Carroo was the main target for that team, and he played very well for Rutgers. I’d question the level of competition he played against though.

    • Brian in NY says:

      The problem is, with Stills here, he just won’t see the field that much unless someone gets injured. Even with Parker injured, he didn’t play much.

    • Brian in NY says:

      Like I’ve said, giving up that investment for a WR4 isn’t a smart move. I know you feel the same way.

  17. Tim Knight says:

    Well before Matthews got hurt in 2015 he was balling for us. If Carroo can be what Matthews was in 2015 then we’re good to go. 43-662 15.4 4TD in 11 games.

    • Brian in NY says:

      No one will complain about that. I just think it’s going to be tough for him to put up those numbers if we re-sign Stills.

      • Tim Knight says:

        Sure and if we’re winning and he provides good depth for us who cares? 🙂

      • Brian in NY says:

        I jus think we needed depth at other positions Tim, that move struck me as a luxury pick you’d expect from one of the top teams in the league.

  18. Mike E. says:

    I think Carroo can easily be a Mohammed Sanu type of player as well, but tougher, kind of like a Sanu/Boldin hybrid. If Parker doesn’t start playing like an alpha, maybe Carroo will.

    • Brian in NY says:

      Boldin I can definitely see. That’s a really good comparison Mike.

      • Tim Knight says:

        I wanted to keep it more realistic than comparing him to Boldin who was one of the best WRs in the game for a bunch of years. 🙂

    • Tim Knight says:

      I think Parker has to mature and learn how to be a pro – taking care of his body better. He flashes elite ability just not consistent enough. He turned 24 in January, still a young buck.

  19. Mike E. says:

    Caroo is actually a lot faster than either Sanu or Boldin though

  20. stangerx says:

    What can I do other than read the tea leaves?……but never stopped me before. If we re-sign Stills, good sign for him but not a good one for what we have in Carroo. If we don’t keep Stills, then good sign on Carroo but also means there will be some pure speed guy to stretch as an option, but heck that could be Grant.

    • Mike E. says:

      Could be on both Stanger. If Stills starts getting really expensive, you have to wonder if it’s worth it for us.

      • stangerx says:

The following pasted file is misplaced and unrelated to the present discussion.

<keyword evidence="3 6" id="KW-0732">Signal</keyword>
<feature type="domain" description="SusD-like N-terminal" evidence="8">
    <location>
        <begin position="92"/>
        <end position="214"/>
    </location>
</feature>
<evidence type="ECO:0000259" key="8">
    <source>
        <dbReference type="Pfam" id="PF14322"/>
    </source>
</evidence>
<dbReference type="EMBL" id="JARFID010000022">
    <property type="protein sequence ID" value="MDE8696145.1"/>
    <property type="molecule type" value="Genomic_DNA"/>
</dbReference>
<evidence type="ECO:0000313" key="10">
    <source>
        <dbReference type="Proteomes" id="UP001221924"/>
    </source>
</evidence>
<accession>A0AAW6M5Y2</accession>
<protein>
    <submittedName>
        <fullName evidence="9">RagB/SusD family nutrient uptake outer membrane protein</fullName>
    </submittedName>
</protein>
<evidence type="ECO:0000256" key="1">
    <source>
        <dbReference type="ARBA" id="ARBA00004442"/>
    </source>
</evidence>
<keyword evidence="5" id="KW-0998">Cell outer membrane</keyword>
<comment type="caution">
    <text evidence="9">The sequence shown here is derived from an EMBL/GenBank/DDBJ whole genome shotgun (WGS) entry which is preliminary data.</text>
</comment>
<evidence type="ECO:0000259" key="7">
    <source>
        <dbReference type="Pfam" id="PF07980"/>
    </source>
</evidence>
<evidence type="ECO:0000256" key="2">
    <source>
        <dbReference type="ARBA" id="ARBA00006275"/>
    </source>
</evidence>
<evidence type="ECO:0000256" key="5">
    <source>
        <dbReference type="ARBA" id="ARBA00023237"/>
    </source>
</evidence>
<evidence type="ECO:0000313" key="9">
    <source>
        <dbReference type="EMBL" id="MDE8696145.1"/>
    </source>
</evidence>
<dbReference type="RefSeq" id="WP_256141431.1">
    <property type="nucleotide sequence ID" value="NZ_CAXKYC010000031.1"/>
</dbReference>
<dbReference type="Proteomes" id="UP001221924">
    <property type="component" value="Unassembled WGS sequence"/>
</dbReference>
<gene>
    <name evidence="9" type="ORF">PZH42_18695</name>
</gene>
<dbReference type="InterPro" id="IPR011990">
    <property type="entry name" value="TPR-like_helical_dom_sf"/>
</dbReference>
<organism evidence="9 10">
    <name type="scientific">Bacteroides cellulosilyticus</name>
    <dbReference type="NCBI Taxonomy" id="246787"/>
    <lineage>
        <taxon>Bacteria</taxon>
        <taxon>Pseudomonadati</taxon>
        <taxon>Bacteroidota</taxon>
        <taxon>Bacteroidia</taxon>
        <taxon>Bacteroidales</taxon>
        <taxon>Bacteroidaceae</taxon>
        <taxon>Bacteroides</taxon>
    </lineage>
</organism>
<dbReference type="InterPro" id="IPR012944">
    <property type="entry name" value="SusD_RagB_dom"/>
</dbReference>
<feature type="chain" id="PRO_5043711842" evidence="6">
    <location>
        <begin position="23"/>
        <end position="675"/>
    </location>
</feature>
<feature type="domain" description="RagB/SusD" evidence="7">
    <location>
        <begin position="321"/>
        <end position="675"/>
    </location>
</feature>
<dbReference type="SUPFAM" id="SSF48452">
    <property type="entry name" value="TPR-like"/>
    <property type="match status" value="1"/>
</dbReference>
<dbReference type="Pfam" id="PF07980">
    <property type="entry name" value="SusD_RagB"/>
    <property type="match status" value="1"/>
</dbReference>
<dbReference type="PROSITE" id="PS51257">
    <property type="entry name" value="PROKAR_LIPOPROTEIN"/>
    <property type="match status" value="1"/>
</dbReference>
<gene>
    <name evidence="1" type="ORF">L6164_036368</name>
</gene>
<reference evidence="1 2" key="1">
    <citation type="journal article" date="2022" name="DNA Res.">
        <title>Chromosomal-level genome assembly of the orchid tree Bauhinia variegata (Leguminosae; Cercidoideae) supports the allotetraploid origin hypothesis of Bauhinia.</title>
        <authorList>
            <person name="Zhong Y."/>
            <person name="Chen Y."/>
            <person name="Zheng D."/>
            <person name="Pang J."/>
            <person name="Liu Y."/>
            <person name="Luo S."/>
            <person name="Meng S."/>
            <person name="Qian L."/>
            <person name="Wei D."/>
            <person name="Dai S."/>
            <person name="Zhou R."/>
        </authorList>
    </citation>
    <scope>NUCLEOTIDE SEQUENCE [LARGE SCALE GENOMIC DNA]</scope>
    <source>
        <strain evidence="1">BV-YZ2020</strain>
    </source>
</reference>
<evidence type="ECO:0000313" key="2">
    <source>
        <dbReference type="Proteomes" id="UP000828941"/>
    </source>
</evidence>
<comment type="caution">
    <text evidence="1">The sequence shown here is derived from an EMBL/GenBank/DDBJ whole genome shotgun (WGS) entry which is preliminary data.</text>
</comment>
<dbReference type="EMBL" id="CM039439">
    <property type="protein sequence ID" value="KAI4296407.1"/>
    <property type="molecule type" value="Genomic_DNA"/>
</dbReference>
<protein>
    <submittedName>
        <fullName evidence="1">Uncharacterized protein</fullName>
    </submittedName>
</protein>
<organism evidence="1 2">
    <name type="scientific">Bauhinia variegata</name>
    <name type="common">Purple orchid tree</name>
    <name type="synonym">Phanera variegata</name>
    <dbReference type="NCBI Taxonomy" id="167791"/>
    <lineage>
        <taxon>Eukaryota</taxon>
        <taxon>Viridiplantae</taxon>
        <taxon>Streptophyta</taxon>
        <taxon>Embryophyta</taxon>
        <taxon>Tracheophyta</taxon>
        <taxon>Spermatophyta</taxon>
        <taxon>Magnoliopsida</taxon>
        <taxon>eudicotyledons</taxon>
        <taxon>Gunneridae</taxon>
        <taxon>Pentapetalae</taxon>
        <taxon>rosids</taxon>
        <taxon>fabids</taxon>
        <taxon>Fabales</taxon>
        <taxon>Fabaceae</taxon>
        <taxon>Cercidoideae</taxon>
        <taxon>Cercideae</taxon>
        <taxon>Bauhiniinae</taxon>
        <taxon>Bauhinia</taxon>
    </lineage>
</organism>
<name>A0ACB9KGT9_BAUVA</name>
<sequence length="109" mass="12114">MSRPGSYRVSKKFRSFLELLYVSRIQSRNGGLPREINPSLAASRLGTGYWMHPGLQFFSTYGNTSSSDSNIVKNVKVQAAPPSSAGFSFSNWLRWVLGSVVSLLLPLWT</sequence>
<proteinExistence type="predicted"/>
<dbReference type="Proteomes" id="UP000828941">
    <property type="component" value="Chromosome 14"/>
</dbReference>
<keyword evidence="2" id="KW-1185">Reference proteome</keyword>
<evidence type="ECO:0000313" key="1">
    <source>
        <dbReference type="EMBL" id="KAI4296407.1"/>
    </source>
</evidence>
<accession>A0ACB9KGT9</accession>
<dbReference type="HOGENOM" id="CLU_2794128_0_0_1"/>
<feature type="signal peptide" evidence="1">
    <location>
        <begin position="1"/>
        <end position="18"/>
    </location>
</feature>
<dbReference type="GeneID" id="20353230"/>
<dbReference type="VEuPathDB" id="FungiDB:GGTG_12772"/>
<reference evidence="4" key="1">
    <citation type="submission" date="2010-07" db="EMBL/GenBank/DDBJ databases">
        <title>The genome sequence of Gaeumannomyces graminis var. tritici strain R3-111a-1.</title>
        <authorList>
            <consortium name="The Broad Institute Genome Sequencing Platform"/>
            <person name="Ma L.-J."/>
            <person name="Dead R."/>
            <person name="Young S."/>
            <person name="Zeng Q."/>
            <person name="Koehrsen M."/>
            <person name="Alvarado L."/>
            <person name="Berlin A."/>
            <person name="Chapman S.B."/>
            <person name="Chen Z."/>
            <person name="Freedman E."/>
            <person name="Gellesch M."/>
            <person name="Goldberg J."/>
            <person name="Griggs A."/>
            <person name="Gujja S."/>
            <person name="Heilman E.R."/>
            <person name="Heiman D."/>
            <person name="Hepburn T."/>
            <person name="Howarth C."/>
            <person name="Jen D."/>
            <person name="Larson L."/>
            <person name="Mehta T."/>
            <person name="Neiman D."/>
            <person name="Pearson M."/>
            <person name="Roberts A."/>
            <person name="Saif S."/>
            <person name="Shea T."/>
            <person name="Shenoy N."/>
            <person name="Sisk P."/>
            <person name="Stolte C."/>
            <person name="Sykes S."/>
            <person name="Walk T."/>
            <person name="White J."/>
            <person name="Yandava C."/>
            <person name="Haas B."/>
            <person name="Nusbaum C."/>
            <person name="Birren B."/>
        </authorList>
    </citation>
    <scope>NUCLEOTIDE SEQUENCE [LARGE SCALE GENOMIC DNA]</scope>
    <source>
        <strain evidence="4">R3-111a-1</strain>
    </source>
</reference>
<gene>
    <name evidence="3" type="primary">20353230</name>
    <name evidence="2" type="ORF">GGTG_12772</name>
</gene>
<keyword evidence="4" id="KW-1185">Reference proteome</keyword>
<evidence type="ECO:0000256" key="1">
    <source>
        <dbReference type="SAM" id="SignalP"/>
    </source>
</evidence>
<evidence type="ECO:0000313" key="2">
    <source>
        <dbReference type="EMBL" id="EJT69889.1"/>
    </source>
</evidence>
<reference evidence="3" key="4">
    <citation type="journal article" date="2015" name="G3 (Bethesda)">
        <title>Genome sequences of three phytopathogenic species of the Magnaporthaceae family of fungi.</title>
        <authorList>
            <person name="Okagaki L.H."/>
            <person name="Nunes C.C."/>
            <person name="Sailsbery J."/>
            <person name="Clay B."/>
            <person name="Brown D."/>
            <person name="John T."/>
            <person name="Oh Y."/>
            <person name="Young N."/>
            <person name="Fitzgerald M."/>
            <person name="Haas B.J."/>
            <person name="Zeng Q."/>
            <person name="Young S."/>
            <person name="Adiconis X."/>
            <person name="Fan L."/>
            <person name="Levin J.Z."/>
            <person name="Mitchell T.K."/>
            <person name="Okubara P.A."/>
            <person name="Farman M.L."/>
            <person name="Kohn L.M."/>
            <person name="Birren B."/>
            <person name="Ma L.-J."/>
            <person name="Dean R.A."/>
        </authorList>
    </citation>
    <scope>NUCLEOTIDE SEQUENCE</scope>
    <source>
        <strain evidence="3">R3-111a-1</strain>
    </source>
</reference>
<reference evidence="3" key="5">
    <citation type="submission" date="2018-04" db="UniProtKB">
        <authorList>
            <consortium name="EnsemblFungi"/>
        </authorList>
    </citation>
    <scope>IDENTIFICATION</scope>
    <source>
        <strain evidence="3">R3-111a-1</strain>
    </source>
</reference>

My most likely choice is that someone out prices us for Stills. Also thinking that whatever team does will get less than they thought they paid for. But you are right that mean Carroo’s worth still left in question. Still thinking his main job was run real fast and take his CB out of the play though. Not like he was facing doubles.

      • lol. he did his job. how many times did I see people complain that our wr’s weren’t getting open and Stills does his job and now it’s “he got open because of the others”.

        No matter who you’ve got on offense you’re going to have a guy who will, from time to time, benefit from those around them. it’s going to happen. but, to say Stills was benefiting from others around him without thinking the others were also benefiting from his presence doesn’t make sense.

        teams knew he was the go to guy for scoring and they still couldn’t stop him. so, he did his job.

      • stangerx says:

        You can laugh all you want Lou. Let me say it again…..think Stills is a very good player, would like to keep him, and a real asset to the team. Why is that funny?

        We are just talking about what he might be worth in a FA contract. Get that you think more and me less, but aren’t those kind of talks why we are here?

    • Someone commented the other day that Stills lives a very simple life, not very extravagant at all, and he’s not going to be looking for a huge payday. Said he probably would re-sign with the team for around $6.5M.

      I don’t know how true that is but, even if he would take it, I’m wondering if he is still in their plans going forward. I think the guy can score more with this offense in it’s 2nd year and scoring is what it’s all about.

      Like someone mentioned earlier, we put together an offense that can pretty much move the ball at will and we’ll have an easier time on defense.